Anthony remains cleared to play in Wednesday night's game against the Detroit Pistons despite fracturing his nose in two places during Friday's road victory against the Atlanta Hawks. The injury had gone unnoticed until Anthony sat out part of Tuesday's practice in Miami.
There were some concerns whether Anthony would make the trip. But he attended the Heat's shootaround on Wednesday morning at The Palace of Auburn Hills and said he expected to play against the Pistons.
Anthony wore a thick bandage over the bridge of his nose and was fitted for a protective mask after the team arrived in Detroit.
It will be the second game Anthony has played since he broke his nose in Friday's game. He said the injury happened when he was "head-butted" by Hawks rugged center Zaza Pachulia, who was assessed a technical foul after the incident.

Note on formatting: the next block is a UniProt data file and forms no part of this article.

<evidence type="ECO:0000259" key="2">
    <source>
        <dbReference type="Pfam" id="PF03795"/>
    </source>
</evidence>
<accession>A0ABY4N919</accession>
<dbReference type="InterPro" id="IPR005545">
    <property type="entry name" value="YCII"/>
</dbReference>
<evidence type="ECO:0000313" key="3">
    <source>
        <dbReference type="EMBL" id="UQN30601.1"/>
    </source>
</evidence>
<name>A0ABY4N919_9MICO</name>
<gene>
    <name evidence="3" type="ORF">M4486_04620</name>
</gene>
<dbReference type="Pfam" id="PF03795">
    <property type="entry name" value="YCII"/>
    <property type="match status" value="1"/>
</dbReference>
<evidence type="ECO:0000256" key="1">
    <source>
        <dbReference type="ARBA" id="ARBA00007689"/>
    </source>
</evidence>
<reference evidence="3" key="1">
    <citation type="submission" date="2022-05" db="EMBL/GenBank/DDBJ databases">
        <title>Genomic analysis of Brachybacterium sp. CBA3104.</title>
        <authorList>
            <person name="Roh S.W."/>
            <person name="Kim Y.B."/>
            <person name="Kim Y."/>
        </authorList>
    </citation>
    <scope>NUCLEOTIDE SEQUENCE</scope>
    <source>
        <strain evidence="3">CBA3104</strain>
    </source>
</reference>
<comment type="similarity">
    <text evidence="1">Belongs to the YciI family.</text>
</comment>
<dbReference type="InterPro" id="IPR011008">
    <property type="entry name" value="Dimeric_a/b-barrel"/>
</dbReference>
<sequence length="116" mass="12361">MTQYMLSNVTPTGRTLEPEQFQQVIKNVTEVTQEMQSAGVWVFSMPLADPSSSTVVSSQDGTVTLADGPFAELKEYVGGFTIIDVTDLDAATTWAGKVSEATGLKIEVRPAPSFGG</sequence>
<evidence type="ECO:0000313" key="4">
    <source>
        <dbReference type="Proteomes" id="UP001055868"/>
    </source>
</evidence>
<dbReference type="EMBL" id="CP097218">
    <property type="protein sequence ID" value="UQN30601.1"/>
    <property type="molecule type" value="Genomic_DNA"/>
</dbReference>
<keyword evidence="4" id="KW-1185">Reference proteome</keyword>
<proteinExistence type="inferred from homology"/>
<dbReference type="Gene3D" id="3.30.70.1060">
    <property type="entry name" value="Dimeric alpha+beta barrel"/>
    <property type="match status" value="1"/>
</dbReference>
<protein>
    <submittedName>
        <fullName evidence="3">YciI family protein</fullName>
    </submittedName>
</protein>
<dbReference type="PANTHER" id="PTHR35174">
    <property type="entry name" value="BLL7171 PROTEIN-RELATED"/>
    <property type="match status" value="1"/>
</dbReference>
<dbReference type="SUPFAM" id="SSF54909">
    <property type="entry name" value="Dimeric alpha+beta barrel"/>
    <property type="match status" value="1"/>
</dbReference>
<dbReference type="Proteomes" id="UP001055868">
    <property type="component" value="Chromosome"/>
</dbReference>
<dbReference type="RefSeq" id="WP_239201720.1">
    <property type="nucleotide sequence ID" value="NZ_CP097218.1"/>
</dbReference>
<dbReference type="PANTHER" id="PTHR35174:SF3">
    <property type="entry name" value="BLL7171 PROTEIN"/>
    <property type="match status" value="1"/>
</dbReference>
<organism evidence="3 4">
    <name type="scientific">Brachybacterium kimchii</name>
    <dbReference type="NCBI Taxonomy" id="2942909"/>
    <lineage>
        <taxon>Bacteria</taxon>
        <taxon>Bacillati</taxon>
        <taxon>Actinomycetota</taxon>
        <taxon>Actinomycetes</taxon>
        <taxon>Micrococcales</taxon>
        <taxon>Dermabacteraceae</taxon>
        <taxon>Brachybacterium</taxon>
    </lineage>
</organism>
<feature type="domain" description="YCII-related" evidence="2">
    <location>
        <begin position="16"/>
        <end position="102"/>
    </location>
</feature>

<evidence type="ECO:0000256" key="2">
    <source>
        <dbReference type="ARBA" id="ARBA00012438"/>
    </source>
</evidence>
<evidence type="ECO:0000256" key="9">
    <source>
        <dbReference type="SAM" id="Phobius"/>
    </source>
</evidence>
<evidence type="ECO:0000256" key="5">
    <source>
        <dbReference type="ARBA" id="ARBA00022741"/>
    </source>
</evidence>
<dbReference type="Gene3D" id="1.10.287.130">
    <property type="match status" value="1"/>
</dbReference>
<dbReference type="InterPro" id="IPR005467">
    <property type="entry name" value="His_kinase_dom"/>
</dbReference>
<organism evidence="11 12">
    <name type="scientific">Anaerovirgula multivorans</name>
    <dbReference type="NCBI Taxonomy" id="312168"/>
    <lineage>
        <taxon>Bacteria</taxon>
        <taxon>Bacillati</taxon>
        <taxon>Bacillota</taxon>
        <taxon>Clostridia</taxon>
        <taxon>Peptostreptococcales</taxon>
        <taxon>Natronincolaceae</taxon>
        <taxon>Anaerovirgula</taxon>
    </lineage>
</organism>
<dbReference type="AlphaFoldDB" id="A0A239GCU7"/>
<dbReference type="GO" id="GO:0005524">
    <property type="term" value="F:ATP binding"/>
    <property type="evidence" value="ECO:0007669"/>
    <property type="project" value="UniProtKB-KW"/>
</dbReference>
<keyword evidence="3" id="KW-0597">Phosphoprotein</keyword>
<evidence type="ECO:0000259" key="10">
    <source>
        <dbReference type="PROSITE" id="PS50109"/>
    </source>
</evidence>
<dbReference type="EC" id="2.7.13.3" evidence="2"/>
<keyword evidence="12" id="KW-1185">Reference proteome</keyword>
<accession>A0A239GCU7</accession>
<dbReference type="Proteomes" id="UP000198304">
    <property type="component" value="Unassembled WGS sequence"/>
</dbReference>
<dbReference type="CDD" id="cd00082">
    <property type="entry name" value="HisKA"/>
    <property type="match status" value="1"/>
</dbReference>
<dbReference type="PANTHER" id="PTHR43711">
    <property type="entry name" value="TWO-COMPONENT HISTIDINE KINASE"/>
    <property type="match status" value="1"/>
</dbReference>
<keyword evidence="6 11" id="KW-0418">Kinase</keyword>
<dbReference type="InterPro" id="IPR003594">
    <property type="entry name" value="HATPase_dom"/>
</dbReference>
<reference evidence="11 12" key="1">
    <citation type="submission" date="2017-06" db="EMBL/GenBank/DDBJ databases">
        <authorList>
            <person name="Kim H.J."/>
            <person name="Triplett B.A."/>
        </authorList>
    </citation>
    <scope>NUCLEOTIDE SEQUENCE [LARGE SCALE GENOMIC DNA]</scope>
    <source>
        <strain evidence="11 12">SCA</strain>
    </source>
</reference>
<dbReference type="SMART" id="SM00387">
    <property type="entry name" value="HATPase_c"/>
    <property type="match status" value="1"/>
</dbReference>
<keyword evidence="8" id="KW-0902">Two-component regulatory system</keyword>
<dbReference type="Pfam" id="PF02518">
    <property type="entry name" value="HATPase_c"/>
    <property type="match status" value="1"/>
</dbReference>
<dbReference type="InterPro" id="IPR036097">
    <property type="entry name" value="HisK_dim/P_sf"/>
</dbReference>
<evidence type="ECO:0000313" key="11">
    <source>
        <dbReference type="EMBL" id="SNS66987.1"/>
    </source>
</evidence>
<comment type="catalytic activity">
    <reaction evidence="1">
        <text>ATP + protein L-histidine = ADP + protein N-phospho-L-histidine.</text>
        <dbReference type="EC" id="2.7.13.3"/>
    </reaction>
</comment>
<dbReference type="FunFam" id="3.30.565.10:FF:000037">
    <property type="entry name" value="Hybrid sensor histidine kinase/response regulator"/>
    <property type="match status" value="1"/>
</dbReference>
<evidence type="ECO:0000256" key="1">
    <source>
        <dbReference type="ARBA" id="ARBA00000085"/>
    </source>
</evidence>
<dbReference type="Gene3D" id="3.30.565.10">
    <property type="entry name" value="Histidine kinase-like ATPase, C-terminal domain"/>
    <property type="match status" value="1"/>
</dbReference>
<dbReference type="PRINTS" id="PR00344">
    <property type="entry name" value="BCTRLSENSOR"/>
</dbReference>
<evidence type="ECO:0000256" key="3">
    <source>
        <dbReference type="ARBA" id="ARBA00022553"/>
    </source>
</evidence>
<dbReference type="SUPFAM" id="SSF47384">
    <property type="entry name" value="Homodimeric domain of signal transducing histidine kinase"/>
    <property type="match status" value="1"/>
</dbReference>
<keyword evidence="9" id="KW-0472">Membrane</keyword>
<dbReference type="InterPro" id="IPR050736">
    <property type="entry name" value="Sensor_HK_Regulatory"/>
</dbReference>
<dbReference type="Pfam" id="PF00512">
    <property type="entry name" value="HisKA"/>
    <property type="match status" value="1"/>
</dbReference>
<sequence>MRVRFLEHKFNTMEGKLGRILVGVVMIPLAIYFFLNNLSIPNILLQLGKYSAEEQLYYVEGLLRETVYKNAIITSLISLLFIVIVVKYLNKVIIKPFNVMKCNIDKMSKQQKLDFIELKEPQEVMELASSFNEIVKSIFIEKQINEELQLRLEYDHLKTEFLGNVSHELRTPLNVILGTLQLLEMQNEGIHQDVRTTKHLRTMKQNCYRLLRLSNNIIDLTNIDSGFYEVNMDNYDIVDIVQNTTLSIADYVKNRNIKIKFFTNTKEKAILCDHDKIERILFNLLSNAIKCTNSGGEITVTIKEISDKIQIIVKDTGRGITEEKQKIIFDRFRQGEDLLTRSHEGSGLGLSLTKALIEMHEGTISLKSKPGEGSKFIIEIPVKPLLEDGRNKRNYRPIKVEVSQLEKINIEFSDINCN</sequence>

Anthony said he wasn't aware that his nose was broken until he looked into a mirror after the game and discovered that something didn't look right.
"They said I broke it before and didn't really know," Anthony said. "The worst part is over with. Hopefully, I don't get it hit again. I'm not even thinking about it like that."
After breaking his nose on Friday, Anthony played 26 minutes in Saturday's home win against the Denver Nuggets. Heat coach Erik Spoelstra said the team was aware of the injury before Anthony was allowed to play Saturday.
"There wasn't a fracture that could affect breathing or lead to other problems," Spoelstra said Wednesday. "It just looked funny. So he was cleared to play."
Injuries have forced the Heat to make adjustments in recent days. Starting point guard Mario Chalmers sprained his right knee on Saturday and is expected to miss the next two weeks. Veteran guard Mike Bibby will start at point guard Wednesday against the Pistons.
The Heat have also been without center Zydrunas Ilgauskas for two weeks as he recovers from a foot infection.
Anthony opened the season as the starting center, but has been a reserve the past two months. He is averaging 2.0 points, 3.4 rebounds and a team-leading 1.4 blocks a game off the bench.
Michael Wallace covers the NBA for ESPN.com.